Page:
Into the Woods: The Anthropologist, the Archives and the Historian

Ann Plane

Bird skin, Frank Speck Papers, Box 1, Folder 12, Phillips Library.

Bird skin, Frank Speck Papers, Box 1, Folder 12, Phillips Library.

Most archival work is pretty predictable—the usual mix of letters, sketches, and other paper-based materials. It’s not every day that you page up a box, open up a folder, unfold the notebook in the folder, and find a songbird skin. Throughout my summer as a Malamy Fellow, I found all manner of interesting things while combing through the materials that make up the manuscript collections of Frank G. Speck at the Phillips Library.  The bird skin looked a little the worse for the wear, but there it sat, feathers and all, nestled among field notes, correspondence, photographs, maps, and much more.[1] Read more

Benton Painting Native Americans

Dinah Cardin

Thomas Hart Benton, The Lost Hunting Ground, 1927-28. From the mural series American Historical Epic, 1920-28. Oil on canvas, 60 1/4 x 42 1/8 in. The Nelson-Atkins Museum of Art, Kansas City, Missouri. Bequest of the artist. Photo by Jamison Miller. © Benton Testamentary Trusts/UMB Bank Trustee/Licensed by VAGA, New York, NY.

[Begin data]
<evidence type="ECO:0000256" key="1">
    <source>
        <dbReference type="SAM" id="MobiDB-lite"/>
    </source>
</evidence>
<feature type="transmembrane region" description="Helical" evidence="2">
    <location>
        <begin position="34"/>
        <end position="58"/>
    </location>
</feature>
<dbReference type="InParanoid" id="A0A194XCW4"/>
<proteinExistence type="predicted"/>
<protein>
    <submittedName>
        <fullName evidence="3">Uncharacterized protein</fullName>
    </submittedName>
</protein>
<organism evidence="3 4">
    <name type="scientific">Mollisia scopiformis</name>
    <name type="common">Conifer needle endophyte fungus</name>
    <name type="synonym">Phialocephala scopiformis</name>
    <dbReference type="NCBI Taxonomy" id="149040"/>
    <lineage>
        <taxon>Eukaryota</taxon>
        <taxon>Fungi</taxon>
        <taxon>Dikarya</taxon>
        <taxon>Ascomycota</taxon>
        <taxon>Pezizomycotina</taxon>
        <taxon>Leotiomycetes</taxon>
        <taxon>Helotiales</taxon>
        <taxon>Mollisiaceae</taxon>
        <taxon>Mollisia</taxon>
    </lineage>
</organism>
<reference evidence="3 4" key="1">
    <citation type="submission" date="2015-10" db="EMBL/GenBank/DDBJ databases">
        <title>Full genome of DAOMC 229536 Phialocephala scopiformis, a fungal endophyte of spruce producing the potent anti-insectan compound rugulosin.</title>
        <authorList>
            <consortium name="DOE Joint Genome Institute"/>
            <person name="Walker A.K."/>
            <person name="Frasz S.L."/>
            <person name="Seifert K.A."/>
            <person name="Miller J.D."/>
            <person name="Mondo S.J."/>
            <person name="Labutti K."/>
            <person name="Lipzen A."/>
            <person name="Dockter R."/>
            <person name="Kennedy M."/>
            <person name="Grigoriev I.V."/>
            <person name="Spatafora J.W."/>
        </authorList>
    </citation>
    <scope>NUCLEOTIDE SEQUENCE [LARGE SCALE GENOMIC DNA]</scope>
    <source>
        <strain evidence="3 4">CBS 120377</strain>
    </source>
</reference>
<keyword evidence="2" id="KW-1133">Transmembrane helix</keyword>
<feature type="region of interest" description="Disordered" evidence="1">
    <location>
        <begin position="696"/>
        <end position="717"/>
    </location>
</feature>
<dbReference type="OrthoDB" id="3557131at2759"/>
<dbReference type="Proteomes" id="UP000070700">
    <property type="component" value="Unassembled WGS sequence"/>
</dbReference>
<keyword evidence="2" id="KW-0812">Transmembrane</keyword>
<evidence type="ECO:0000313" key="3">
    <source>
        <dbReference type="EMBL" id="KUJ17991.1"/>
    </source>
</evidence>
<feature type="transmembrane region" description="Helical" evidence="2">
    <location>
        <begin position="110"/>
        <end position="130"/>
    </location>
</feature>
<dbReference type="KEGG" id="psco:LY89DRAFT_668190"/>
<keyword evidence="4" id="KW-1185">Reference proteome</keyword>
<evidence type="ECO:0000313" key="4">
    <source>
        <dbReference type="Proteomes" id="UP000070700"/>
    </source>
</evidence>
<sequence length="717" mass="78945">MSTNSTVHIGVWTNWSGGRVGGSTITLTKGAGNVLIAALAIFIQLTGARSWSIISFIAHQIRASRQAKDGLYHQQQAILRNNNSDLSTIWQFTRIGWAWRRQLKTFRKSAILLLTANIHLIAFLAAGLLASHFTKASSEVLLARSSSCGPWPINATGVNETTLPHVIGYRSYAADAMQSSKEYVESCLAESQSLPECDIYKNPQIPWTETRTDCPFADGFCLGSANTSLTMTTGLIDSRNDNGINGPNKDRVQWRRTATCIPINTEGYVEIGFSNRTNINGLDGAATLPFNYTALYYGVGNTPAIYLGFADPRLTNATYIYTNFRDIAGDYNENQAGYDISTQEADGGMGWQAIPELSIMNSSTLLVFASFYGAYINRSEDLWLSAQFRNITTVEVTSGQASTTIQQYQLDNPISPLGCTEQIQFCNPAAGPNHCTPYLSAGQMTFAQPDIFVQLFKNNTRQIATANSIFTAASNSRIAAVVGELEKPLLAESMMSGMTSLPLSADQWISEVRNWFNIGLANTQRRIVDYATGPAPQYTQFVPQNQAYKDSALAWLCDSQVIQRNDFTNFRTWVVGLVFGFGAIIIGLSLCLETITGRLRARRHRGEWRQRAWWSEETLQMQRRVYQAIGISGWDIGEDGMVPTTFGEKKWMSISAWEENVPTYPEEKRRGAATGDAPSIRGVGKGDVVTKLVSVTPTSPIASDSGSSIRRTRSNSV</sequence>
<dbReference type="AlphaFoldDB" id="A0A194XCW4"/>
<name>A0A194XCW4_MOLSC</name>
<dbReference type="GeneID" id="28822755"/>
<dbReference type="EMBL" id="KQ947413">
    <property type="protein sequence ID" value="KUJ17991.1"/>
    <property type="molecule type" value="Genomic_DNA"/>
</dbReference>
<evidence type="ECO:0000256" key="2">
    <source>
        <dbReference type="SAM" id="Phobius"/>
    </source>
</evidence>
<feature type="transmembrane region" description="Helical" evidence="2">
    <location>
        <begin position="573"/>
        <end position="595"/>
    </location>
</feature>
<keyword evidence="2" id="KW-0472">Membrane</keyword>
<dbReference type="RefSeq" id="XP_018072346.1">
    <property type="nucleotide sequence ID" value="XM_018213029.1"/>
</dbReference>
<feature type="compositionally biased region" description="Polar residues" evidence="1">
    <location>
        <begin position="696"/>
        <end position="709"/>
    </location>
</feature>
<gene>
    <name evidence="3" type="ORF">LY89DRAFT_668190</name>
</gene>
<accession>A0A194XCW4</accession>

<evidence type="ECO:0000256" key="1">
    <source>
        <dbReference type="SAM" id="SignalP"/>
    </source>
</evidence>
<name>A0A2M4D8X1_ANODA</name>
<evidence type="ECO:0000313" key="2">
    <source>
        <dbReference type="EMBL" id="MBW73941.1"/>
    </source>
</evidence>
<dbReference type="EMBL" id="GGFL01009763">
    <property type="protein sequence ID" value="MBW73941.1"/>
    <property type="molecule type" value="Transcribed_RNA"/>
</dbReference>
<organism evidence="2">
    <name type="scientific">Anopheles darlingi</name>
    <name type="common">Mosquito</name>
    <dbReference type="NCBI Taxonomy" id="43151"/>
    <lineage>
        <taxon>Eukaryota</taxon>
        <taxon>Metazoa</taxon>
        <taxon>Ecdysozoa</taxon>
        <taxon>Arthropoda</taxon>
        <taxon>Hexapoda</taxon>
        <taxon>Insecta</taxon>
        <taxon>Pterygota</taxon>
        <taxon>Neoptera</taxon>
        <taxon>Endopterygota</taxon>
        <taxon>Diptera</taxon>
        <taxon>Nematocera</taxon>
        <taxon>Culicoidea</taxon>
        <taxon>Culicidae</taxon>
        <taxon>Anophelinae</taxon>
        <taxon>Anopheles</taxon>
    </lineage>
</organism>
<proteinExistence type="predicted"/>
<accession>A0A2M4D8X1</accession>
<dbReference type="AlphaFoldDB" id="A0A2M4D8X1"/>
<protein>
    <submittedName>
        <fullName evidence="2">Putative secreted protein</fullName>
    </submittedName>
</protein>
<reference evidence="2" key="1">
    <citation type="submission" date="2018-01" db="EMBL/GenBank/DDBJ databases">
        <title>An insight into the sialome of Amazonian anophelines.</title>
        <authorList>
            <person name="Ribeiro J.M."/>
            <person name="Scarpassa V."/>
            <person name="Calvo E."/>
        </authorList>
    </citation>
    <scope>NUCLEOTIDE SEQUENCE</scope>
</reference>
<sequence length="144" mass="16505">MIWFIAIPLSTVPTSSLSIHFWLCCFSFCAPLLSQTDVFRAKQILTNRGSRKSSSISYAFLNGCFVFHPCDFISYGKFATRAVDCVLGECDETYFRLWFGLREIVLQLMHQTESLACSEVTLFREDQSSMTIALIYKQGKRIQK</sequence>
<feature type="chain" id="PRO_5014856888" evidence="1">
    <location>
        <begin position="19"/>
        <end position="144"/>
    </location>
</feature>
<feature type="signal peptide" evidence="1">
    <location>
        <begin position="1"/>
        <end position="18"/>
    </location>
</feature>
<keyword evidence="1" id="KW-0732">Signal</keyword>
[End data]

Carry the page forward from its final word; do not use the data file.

The following is a condensed and edited conversation that took place inside the galleries of PEM’s American Epics: Thomas Hart Benton and Hollywood exhibition Thursday, August 6 with PEM’s Curator of American Art Austen Barron Bailly, Curator of Native American Art Karen Kramer and those who participated in the museum’s summer fellowship program for Native Americans pursuing professional museum studies. The 2015 fellows are: Halena Kapuni-Reynolds, Alex Nahwegabow, Ashley Tsosie-Mahieu and Jordan Dresser. The Benton exhibition closes September 7. Read more